Have balanced, healthy meals that fill you up.  Incorporate some protein, fiber, or healthy fat at each meal to be most filling.  The best source of fiber is non-starchy vegetables, which helps you feel full and provide valuable vitamins and minerals that will keep you feeling energetic. Include multiple colors of vegetables and fruit every day to provide the best balance of nutrients.  The best source of healthy fat is plant-based whole food sources like avocado, nuts, and olives.  Reduce or eliminate refined flours and sugars, because they are empty calories and will have the opposite effect of making you feel full.  They will spike blood sugar and leave you feeling hungry for more refined carbohydrates, and they lack key nutrients.  Also, drink plenty of water.  Dehydration can sometimes be confused for hunger as well as cause a sluggish metabolism.

Get beyond “diets” and be kind to yourself. Just because you eat unhealthfully for a meal (or a day!), doesn’t mean you’re a bad person. Forgive yourself, and move on. Better yet, don’t set stringent rules to begin with. I’m a firm believer that diets do not work, and I wrote about it here: http://freshapproachnutrition.com/why-diets-are-doomed-to-fail-and-what-to-do-about-it/ and along that same line, remember that hunger is a physical need, and fighting our physical need to take in food is like trying to hold your breath – eventually you’ll have to take a breath!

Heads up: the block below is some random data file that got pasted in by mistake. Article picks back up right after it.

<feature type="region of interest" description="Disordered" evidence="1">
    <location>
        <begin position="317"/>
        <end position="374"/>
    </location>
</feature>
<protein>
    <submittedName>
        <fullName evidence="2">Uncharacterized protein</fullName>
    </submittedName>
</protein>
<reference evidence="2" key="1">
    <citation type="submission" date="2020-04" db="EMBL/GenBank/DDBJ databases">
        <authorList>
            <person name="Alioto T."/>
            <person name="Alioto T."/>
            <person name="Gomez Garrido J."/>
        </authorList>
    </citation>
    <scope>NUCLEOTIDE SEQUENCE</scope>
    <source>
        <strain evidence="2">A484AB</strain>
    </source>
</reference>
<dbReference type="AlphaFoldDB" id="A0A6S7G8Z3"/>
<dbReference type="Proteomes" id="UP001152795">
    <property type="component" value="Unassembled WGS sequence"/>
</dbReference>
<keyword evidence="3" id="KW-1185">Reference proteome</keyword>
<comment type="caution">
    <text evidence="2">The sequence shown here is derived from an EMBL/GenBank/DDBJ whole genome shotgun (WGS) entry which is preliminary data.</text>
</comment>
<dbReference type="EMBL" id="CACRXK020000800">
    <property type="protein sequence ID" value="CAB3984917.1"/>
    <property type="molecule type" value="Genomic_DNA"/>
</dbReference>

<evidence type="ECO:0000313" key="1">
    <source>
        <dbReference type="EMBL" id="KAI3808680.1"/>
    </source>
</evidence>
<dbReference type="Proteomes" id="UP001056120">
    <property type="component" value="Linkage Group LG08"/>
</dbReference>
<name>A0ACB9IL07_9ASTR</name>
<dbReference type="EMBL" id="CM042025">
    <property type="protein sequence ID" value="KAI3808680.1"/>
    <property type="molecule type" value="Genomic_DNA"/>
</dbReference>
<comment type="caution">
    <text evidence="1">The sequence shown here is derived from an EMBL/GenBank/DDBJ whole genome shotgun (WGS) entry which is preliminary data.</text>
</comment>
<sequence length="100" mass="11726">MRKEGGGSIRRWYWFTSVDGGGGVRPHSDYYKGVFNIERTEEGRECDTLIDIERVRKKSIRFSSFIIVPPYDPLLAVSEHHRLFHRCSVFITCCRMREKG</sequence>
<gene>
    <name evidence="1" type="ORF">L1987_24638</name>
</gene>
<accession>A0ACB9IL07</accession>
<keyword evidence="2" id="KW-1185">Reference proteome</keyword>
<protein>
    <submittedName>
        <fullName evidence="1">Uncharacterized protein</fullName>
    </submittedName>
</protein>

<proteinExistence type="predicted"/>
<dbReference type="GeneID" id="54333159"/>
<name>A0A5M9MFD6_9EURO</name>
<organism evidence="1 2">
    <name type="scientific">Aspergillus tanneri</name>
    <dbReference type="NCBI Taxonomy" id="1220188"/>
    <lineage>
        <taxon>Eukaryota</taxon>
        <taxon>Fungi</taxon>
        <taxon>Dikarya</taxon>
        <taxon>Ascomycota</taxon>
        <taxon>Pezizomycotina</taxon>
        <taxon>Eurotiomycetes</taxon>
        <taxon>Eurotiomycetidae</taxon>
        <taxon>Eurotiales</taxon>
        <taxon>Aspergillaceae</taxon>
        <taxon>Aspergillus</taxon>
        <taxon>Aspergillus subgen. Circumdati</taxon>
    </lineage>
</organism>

Always have a (general) plan for what to eat. You don’t have to plan out your meals exactly. But if you have a pack of nuts, piece of fruit, or a protein bar in your bag, you will not be as tempted to stop for fast food while you’re out running errands. Pack lunch for work, or have an “emergency meal” like a frozen dinner or container of soup at your workplace so you always have options that don’t involve going to the drive-thru. Another strategy is to make grocery lists and plan some basic ideas for meals in advance. Bonus: this can relieve dinner-time stress.

Create healthy habits that fit into your lifestyle. Try replacing bad habits with good ones. It’s much easier to replace bad habits rather than extinguish them. Examples would be that instead of hitting the vending machine or coffee shop for a caffeine or sugar fix in the afternoon, take a 10 minute walk. It’s more refreshing and will make you more alert. Bonus: you’ll sleep better without the caffeine, and sleep is crucial to weight loss and overall health. Make healthy choices the easy choice by placing fresh fruit in a bowl on the counter, and cut-up vegetables and hummus or other healthy snack options in your refrigerator at eye level where you can see them.